That right there is why we must have repetition. That is why the Holy Spirit has been described as the hound of heaven. He seeks and hounds and keeps after us, using the Word, calling us to believe.
It all came to head today. I am writing on February 14. This is quite a day for me. It is Valentine’s Day, the day on which I gave my wife our engagement ring 39 years ago. This year, it is also Ash Wednesday. Our congregation is using the Lenten devotion, The Lord’s Prayer in the Lord’s Passion, published fresh and new this year by Steadfast Lutherans. Get a load of the Holy Spirit hounding me about my view of the Father in the devotion for Ash Wednesday:
It’s very appropriate during Lent, a season of repentance and increased focus on God’s work for us in Christ Jesus to be reminded that God is our Father. How is God our Father? Sometimes people talk about God being our Father by the Creation. This is true that God created us. We are creatures. But that’s not quite fully revealing about our Father. Creation is sometimes a scary place. Things in creation die. There is so much out of our control in creation. It can be frightening. Even worse, our many sins tear into our thinking about how our Father looks at us.
There is another way to think of God as our Father. Yes, He created us. He has done so much more than that however. God is our Father because Jesus is our brother. The Son of God was sent by the Father to redeem His creatures. Now instead of just seeing the raw power of creation or the wrath we deserve for our sins and offenses, a new way to see God as our Father emerges. God is our loving Father. He showed this in sending His only-begotten Son. The power of Creation is under the same Son who suffered all punishment for us. This Father is our Father. Because of Christ we know Him to be a loving Father.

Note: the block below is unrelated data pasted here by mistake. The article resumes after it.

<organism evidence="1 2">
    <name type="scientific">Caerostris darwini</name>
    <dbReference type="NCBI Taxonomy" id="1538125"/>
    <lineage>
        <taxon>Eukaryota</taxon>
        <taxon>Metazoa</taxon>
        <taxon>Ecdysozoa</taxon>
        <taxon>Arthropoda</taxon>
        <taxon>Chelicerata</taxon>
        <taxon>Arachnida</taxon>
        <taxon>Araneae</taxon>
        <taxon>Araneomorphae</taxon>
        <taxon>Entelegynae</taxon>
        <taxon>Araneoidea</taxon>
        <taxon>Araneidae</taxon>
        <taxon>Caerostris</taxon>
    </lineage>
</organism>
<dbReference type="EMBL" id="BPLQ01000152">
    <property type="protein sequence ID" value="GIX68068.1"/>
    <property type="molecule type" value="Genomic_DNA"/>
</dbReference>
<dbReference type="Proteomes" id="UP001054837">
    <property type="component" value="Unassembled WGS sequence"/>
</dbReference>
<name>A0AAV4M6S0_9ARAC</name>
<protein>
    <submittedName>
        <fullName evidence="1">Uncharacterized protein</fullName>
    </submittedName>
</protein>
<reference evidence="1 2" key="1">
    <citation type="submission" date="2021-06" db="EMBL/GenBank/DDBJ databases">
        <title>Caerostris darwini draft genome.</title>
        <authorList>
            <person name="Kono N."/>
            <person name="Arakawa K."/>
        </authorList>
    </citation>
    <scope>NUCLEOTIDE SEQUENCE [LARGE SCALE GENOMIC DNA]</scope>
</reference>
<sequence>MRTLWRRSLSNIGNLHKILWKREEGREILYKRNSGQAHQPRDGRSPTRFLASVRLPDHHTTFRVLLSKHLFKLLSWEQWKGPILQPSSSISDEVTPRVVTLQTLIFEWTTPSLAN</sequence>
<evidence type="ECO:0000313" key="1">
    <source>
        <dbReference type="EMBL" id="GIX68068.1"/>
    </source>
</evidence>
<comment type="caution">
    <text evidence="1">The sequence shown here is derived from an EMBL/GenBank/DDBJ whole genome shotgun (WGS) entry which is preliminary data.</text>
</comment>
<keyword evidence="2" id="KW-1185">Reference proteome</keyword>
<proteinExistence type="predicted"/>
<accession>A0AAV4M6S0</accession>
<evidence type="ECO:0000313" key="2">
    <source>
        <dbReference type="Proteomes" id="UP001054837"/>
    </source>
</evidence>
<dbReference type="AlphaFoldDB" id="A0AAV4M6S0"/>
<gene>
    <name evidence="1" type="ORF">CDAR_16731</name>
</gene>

Dear Father in heaven, help us trust you as our loving Father who gave us Jesus to redeem us. Help us to call upon you during this Lenten season with all boldness and confidence. Amen.
Okay, I give in. That bit about Jesus being my Brother is the last straw. I can’t resist it any more. The Holy Spirit conquers doubt by the Word, even the Living Word, my Brother.
On your own, you are no match for worry. But the Holy Spirit is mighty, and He has mighty means, the Word of God. Your heart cannot still itself, but your feet can carry you to the Divine Service. The Word is there, and hence, the Holy Spirit is there. Your hands can turn to the Morning Prayer in the Catechism. Your memory can call up the words of the Creed and the Our Father. On your mobile device or computer, you can read a devotion like these Lenten devotions from the Brothers of John the Steadfast. By his repetitive use of the means of the Word of God, the Holy Spirit delivers the gift of faith.
“Casting all your care upon Him, for He cares for you.” (1 Peter 5:7) Harm may come, yet the Lord cares for you and sees you through.
Dear ones, you have a Father, a Father of steadfastly divine goodness and mercy, and you can know it by the Word. As Luther explains the Third Commandment:
We should fear and love God so that we do not despise preaching and His Word, but hold it sacred and gladly hear and learn it.